Routing Information Protocol

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Routing Information Protocol

  1. 1. ROUTING INFORMATION PROTOCOL Kashif Latif
  2. 2. WHAT IS RIP…?RIP (Routing Information Protocol) is a standard forexchange of routing information among gateways andhosts.Hop Count: Hop Count refers to the intermediatedevices (like routers) through which data must passbetween source and destination, rather than flowingdirectly over a single wire.
  3. 3. COUNT… RIP prevents routing loops by implementing a limit on the number of hops allowed in a path from the source to a destination. The maximum number of hops allowed for RIP is 15. This hop limit, however, also limits the size of networks that RIP can support. A hop count of 16 is considered an infinite distance and used to deprecate inaccessible, inoperable, or otherwise undesirable routes in the selection process.
  4. 4. COUNT… Originally each RIP router transmitted full updates every 30 seconds. In the early deployments, routing tables were small enough that the traffic was not significant. As networks grew in size, however, it became evident there could be a massive traffic burst every 30 seconds, even if the routers had been initialized at random times. RIP uses the User Datagram Protocol (UDP) as its transport protocol, and is assigned the reserved port number 520.
  5. 5. VERSIONS OF RIPThere are three versions of the Routing InformationProtocol:1. RIP version 12. RIP version 23. RIPng (RIP next generation)
  6. 6. RIP VERSION 1 Version 1 is the most-deployed version, since it is compatible with all RIP-capable devices. The periodic routing updates do not carry subnet information, lacking support for variable length subnet masks (VLSM). This limitation makes it impossible to have different- sized subnets inside of the same network class. In other words, all subnets in a network class must have the same size. There is also no support for router authentication, making RIP vulnerable to various attacks.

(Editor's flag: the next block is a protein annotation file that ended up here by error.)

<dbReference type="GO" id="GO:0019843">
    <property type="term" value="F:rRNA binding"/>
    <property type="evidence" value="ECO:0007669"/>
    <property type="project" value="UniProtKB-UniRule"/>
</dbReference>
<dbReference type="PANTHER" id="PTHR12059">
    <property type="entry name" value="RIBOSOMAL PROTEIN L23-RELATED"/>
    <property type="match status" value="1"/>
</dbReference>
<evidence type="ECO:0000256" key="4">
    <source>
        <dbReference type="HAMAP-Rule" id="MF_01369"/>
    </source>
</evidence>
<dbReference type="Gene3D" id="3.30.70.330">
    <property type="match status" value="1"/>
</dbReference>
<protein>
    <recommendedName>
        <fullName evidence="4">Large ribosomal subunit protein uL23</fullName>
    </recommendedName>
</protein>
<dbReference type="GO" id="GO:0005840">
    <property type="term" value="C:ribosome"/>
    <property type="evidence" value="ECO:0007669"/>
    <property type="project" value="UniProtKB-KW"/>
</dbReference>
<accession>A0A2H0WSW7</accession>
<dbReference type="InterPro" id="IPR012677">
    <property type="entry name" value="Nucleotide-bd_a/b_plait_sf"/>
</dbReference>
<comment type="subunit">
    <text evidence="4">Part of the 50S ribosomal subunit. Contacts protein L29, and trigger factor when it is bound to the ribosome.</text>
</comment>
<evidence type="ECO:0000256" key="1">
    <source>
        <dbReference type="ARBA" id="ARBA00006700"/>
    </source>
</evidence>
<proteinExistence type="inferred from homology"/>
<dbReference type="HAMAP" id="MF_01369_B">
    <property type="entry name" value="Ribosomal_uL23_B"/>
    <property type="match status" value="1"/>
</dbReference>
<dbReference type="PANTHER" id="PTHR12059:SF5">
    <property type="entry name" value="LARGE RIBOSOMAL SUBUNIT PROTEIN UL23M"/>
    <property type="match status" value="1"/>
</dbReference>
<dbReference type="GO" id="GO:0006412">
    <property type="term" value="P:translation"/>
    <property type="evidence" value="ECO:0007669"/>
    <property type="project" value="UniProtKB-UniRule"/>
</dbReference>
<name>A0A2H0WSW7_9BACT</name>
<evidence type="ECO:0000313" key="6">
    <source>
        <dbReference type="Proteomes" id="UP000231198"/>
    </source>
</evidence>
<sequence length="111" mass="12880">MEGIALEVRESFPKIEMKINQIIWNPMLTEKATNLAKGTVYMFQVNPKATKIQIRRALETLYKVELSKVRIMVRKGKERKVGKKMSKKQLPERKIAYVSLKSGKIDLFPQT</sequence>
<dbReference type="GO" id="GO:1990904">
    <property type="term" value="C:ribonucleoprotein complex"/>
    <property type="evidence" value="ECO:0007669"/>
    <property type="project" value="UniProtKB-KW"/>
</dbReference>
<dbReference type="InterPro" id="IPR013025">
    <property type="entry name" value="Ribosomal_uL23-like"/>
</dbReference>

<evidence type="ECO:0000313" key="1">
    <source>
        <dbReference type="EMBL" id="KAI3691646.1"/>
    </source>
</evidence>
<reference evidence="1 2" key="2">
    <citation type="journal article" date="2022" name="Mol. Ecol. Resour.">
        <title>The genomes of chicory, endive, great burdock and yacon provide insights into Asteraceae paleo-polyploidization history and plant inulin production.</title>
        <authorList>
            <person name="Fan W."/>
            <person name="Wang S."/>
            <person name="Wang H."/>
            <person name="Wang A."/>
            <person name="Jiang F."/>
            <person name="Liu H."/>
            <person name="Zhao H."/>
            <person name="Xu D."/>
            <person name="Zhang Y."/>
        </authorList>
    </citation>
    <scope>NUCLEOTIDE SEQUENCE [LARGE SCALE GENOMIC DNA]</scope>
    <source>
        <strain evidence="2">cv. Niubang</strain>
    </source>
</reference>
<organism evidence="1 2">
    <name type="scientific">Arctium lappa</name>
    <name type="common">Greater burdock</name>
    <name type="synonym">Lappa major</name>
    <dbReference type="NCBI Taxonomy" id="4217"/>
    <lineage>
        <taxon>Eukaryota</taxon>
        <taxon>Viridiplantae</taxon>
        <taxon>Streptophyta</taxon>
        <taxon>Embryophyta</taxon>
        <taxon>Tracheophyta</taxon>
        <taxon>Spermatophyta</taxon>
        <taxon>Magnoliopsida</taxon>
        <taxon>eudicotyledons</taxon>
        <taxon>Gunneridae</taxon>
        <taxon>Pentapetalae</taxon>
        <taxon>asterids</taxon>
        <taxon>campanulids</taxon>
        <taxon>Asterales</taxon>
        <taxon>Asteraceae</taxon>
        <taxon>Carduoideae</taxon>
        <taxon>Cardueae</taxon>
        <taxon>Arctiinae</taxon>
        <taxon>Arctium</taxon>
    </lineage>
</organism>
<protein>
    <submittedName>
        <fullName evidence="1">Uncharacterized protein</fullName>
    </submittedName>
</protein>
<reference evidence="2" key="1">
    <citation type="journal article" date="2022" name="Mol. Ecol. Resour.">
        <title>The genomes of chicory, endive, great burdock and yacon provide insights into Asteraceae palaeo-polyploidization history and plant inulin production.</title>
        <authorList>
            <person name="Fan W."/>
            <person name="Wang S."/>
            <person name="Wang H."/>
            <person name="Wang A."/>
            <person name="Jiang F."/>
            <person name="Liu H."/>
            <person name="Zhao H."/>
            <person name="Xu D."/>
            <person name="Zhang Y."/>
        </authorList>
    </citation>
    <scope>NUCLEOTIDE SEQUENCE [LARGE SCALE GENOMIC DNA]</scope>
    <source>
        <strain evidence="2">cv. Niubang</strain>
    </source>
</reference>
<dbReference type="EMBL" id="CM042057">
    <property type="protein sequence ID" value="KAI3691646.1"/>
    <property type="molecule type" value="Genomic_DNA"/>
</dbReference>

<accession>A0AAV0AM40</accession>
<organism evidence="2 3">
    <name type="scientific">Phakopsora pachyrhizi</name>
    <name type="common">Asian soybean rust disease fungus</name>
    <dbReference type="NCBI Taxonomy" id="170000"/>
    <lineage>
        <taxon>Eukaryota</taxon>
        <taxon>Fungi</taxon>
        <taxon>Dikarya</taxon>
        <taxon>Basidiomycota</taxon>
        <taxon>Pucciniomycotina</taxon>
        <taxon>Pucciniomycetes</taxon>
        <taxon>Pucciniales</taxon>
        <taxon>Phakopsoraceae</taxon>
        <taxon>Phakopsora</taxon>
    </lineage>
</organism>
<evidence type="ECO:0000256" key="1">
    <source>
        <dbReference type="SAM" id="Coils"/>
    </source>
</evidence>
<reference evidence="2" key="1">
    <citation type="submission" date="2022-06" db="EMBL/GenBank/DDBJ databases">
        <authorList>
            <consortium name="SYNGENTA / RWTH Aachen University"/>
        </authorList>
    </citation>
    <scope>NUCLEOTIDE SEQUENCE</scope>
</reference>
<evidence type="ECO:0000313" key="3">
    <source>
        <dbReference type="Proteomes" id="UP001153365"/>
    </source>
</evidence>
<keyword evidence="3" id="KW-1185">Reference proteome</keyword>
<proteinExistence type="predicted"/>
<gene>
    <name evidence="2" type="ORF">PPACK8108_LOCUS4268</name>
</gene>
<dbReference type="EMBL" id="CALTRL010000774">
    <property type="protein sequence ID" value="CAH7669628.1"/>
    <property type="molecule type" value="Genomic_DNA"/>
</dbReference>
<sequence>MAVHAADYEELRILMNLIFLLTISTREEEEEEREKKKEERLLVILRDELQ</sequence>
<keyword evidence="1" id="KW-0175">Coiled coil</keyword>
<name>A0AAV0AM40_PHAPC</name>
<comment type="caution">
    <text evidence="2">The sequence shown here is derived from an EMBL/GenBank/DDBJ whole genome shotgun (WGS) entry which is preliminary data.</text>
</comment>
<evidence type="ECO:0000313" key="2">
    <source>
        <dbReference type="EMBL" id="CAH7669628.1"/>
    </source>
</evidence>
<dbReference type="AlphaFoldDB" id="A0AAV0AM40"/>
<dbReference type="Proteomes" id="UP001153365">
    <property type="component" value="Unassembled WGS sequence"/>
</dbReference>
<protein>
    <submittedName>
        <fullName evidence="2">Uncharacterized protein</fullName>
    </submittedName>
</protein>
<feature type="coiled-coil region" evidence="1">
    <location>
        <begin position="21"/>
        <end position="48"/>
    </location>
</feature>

7. 7. RIP VERSION 2 Developed in 1993 Last standardized in 1998 Ability to carry subnet information To maintain backward compatibility, the hop count limit of 15 remained. RIPv2 multicasts the entire routing table to all adjacent routers at the address 224.0.0.9, as opposed to RIPv1 which uses broadcast. Route tags were also added in RIP version 2.
  8. 8. RIPNGRIPng (RIP next generation), is an extension of RIPv2 forsupport of IPv6, the next generation Internet Protocol. Themain differences between RIPv2 and RIPng are: Support of IPv6 networking. While RIPv2 supports RIPv1 updates authentication, RIPng does not RIPv2 allows attaching arbitrary tags to routes, RIPng does not; RIPv2 encodes the next-hop into each route entries, RIPng requires specific encoding of the next hop for a set of route entries. RIPng sends updates on UDP port 521 using the multicast group FF02::9.
  9. 9. LIMITATIONS Without using RMTI (Metric-based Topology Investigation), Hop count can not exceed 15, in the case that it exceeds this limitation, it will be considered invalid. Most RIP networks are flat. There is no concept of areas or boundaries in RIP networks. Variable Length Subnet Masks were not supported by RIP version 1. Without using RMTI, RIP has slow convergence and count to infinity problems.
  10. 10. IMPLEMENTATIONS Cisco IOS, software used in Cisco routers (supports version 1, version 2 and RIPng) Cisco NX-OS software used in Cisco Nexus data center switches (supports RIPv1 and RIPv2) Junos software used in Juniper routers, switches, and firewalls (supports RIPv1 and RIPv2) Routing and Remote Access, a Windows Server feature, contains RIP support Quagga, a free open source routing software suite based on GNU Zebra BIRD, a free open source routing software suite OpenBSD, includes a RIP implementation
  11. 11. Kashif Latif

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